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Court's Jacksonville decision opens affirmative action plans to increased litigation.

On June 14, almost four and a half years after the Supreme Court handed down its landmark decision in City of Richmond v. Croson invalidating that city's minority business enterprise [MBE] set-aside program, the Court has touched again on an MBE program in Northeast Florida Chapter of the Associated General Contractors [AGC] v. City of Jacksonville.

This time the justices were not asked to rule on the constitutional merits of an MBE program but on who has the legal standing to challenge it. The Jacksonville case and some other lower court decisions suggest that cities may expect more litigation whenever they employ racial or gender classifications and that defending these classifications will be more difficult than before.

The Jacksonville decision focused on the issue of who had standing to litigate the MBE program and whether since the City had modified its program the original lawsuit was moot. The Court found that the plaintiffs[AGC] had standing and that the case was not moot.

Participants in the controversy over MBE programs will mine the decision for clues about the rules this court [minus Justices Marshall and Brennan] will enforce when it engages MBE programs again on their merits. Naturally in a case focused on procedural matters, the court did not announce those rules, but there are some tantalizing hints.

The seven person majority opinion authored by Justice Thomas announced a broad standard for defining 14th Amendment injuries. He said when the government erects a barrier that makes it more difficult for members of one group to obtain a benefit, then they have been injured whether the benefit would have actually been obtained but for the barrier. Regarding mootness, the majority said the new ordinance, "may disadvantage them (AGC) to a lesser degree than the old one, but insofar as it accords preferential treatment to black and female-owned contractors... it disadvantages them (AGC) in the same fundamental way."

After Croson was decided, an article in this newspaper predicted that the ruling would "lead to a reassessment of affirmative action plans and other race preferences in many communities and could well lead to a rash of lawsuits alleging reverse discrimination against cities."

The reality has been some-what more complex. Of the 234 MBE programs in existence when Croson was decided, not more than 40 have been litigated. Some programs have been modified to make them less vulnerable. Other programs are now based on disparity studies that have examined contracting procedures and results and argue that the programs are a necessary remedy to discrimination.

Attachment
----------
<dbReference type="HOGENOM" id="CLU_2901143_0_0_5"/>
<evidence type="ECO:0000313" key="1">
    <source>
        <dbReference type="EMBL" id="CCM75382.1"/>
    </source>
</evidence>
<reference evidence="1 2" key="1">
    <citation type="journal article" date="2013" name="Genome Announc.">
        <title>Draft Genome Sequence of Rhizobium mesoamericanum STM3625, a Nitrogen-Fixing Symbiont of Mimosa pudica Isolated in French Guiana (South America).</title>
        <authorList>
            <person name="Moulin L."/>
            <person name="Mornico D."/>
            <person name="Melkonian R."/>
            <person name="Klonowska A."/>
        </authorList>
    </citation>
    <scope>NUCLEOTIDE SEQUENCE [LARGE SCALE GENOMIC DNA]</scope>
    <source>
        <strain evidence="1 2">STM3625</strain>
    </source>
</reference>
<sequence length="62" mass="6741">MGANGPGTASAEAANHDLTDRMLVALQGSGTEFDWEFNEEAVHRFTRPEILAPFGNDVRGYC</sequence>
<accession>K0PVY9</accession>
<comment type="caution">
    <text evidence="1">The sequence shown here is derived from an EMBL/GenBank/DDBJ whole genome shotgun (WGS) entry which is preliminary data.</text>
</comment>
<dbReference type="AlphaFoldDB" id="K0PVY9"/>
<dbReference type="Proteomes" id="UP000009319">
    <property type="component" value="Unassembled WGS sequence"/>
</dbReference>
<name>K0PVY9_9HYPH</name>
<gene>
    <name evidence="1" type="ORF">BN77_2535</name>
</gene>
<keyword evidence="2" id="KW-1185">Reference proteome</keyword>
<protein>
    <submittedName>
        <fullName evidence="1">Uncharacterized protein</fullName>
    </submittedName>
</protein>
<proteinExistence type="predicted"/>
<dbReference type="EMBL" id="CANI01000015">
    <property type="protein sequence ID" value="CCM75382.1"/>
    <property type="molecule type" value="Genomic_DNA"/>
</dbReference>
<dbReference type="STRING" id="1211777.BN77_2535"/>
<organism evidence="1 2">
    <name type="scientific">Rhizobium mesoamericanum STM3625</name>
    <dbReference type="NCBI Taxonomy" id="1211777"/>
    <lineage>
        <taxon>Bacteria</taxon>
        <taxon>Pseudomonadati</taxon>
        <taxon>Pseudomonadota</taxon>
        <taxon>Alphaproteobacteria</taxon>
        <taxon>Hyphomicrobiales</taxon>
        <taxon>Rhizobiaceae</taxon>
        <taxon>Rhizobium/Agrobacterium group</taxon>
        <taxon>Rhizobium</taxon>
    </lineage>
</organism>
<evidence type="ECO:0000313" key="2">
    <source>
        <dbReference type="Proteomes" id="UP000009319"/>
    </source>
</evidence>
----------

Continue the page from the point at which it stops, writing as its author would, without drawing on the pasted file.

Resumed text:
But another reason for the limited litigation is that, until Jacksonville, standing to sue has been uncertain. If standing is limited to the low bidder as some courts had held, that particular firm may not have the financial resources or the political security to begin a lawsuit. Further when litigation has been initiated, jurisdictions have often offered settlements to protect their programs.

Now after Jacksonville, litigation will more often be brought by associations or public interest law firms. These law suits will not only be better financed, but settlement will be less likely if these plaintiffs believe legal principles favorable to them will be created.

Moreover the impact of Croson, as the Nation's Cities article predicted, seems finally to be spreading to other areas besides MBE programs. So far there are at least 30 reported cases, largely in the personnel area, in which Croson has become the test for affirmative action programs. In May, the 4th Circuit ruled in Maryland Troopers Association v. Evans that goals set for each rank for black state police officers were not justified.

The court stated that "bare statistical comparisons constitute a treacherous rationale for the installation of race preferences."A 1992 district court decision, Quirin v. City of Pittsburgh, overturned a program the city created which required that 30 percent of its firelighters be women. The court held that the selection process for choosing firelighters was objective and the city had no investigation or study showing discrimination still existed.

Perhaps one result of these new cases is that all affirmative action programs will require the development of something like the disparity studies now so common in the MBE field.

That is an expensive and uncertain enterprise, since the judiciary has not yet established clear requirements for a defensible disparity study, but it may be the better alternative than trying to continue a racial or gender classification without proof of discrimination. At least it is clear that the Jacksonville case has opened the doors wider to challenges of such programs.

Dr. La Noue is Director of the Policy Sciences Graduate Program at the University of Maryland, Baltimore and author of the Local Officials Guide "Minority Business Programs and Disparity Studies" published by the National League of Cities in 1991.
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Title Annotation:Associated General Contractors vs. the City of Jacksonville, Florida
Author:La Noue, George R.
Publication:Nation's Cities Weekly
Date:Jul 12, 1993
Words:794
Previous Article:NLC's 1993 City Fiscal Survey: executive summary.
Next Article:$166 million released for summer jobs.
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